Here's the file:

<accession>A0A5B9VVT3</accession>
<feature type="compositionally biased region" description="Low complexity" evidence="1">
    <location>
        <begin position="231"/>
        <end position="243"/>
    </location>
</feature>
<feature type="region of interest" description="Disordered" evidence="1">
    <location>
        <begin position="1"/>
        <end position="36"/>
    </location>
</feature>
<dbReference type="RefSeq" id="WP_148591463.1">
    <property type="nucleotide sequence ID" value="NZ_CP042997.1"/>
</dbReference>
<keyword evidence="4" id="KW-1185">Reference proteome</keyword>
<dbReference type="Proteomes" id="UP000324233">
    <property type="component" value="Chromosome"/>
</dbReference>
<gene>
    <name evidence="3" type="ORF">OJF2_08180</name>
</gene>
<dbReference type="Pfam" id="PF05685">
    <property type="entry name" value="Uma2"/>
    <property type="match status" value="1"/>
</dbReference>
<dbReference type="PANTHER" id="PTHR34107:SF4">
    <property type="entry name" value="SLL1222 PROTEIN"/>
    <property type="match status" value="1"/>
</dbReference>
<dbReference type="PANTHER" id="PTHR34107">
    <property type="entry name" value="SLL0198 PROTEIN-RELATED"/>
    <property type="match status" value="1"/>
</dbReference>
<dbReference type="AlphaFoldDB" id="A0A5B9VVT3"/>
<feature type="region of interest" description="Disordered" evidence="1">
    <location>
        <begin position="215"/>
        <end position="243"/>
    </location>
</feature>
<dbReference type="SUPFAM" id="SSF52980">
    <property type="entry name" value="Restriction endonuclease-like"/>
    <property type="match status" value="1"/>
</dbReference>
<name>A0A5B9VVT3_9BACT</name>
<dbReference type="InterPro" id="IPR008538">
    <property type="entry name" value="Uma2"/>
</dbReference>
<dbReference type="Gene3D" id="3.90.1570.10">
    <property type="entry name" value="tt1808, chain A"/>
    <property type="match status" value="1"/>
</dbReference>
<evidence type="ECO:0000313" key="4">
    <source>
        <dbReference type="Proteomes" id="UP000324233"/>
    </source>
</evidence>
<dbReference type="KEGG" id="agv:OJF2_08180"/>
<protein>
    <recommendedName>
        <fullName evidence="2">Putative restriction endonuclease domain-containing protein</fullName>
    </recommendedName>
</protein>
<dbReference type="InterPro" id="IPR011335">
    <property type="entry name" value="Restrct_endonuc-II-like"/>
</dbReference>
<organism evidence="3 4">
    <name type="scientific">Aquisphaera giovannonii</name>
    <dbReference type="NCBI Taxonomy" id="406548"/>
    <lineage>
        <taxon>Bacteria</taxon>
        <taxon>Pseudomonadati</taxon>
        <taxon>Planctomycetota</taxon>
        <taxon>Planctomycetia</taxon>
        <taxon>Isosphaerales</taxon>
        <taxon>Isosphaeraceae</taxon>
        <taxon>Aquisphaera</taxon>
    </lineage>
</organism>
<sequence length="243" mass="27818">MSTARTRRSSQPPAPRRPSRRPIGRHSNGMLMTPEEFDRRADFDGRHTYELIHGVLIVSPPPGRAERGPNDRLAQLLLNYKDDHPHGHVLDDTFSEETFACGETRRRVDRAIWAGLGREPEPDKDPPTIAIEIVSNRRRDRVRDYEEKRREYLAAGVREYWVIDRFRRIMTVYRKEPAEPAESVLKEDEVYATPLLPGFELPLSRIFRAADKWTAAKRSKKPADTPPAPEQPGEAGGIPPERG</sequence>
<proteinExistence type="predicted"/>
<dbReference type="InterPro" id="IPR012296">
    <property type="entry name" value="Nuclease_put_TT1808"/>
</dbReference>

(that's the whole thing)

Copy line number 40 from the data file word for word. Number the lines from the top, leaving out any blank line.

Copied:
        <end position="243"/>